'In time, Colin will be among the all-time greats who have ever played in this country' That is what Manchester Citys Assistant Manager, Malcolm Allison said of King Colin when asked. Of course we had already signed the young lad from Bury at the time of this quote. Had you asked him before Bell had signed the paperwork his answer would have been more like this "can't head it, can't pass it, he's hopeless"(Both quotes taken from 'The Worst Of Friends' by Colin Schindler).
Of course the latter was an attempt to put off fellow clubs who were interested in signing Colin while he and Joe fought with the City board to release the funds. For 45,000 pounds Colin Bell turned out to be, and arguably still is, the best money City spent. Certainly fans who saw 'Nijinsky' play would confirm that all the stories of him were true. He was a shy guy who had the stamina of a middle distance runner and the skills needed to help City reach and compete with the top clubs in Europe.
He could have so easily have gone to Arsenal but fortunately for City fans their manager, Ex England star Billy Wright didn't see in Bell what our Big Mal saw. Bell went for trials with the North London club before being rejected and told that they hoped he found a side whose standards were not as high as Arsenals. Four years later Colin was flying high in sky blue.
In his debut game, on this day in 1966, Bell scored in an away win against Derby County (even though he may not have known much about it) as Mercer, Allison and now Bell were finally moving City in the right direction, with Bells goal at Rotherham actually securing the promotion.
Colin Bell would go on to become arguably City's key player and turned out in the sky blue of City just under 500 times, scoring 153 goals. Only two players have scored more for the club, and who knows how many more he could have scored if not for that horrific injury in a 4-0 League Cup win against United with a 'mistimed' tackle from Buchan. The levels of fitness that Bell had kept up meant that had the injury not occurred he could have continued for at least another five or six years longer than it did.
He did come back as a substitute against Newcastle on Boxing Day 1977, just over two years after the initial injury but he never returned to his best and would only get 17 games under his belt before eventually being forced into retirement. His comeback though did lift the club who went on a seven game winning streak and he did manage two goals. His last goal however came in Europe in a tie against FC Twente in September 1978 at Maine Road, which fittingly was also the venue for his last League game for City although this time it was a loss against Aston Villa.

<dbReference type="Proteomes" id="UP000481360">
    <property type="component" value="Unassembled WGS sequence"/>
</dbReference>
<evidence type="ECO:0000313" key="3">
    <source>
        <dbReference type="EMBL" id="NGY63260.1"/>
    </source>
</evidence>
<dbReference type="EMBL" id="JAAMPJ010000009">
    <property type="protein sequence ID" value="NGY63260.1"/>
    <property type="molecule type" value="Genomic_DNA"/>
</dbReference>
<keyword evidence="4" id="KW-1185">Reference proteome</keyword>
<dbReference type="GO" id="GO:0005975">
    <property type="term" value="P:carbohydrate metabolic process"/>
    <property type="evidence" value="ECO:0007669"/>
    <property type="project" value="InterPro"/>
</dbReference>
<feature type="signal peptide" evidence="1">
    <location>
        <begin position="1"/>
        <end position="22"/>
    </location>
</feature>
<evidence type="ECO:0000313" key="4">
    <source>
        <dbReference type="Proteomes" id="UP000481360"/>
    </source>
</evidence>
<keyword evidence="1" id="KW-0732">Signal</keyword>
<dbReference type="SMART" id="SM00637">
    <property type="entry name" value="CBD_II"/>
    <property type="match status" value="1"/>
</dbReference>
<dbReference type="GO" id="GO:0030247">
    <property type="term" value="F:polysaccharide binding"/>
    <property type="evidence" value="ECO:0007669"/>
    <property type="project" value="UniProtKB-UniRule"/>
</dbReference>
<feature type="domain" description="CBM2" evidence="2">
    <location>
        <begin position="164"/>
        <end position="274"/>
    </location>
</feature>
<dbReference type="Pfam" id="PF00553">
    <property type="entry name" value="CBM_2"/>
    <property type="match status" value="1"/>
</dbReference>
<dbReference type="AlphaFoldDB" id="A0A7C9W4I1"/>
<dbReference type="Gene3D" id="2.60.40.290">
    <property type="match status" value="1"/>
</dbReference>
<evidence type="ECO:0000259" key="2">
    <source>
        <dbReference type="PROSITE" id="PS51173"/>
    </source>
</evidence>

Colin Bell later continued his service with City by working with the youth team, but left before returning during the 1990s as the club's first ambassador. Then when Francis Lee took control of the club there was a falling out and Bell left. Fortunately Bell came back and now acts as a club ambassador and can be seen around the ground on matchday.
When moving to the new stadium in 2003 City fans were polled as to what to call one of the stands, Colin Bell won the poll and now while at the Etihad you will see the Colin Bell Stand. No other section has been given a players name and to date only Joe Mercer has had a similar section around the ground named after him and so on Matchday now you can walk down 'Joe Mercer Way' and take your seat in the 'Colin Bell Stand' and watch the mighty City.
This book is everything you remember of Colin if you saw him play and everything you need to know if you didn't. It is certainly a must for all City fans young or old and while it will not win any literary awards it will certainly reopen your heart to a gifted young City man.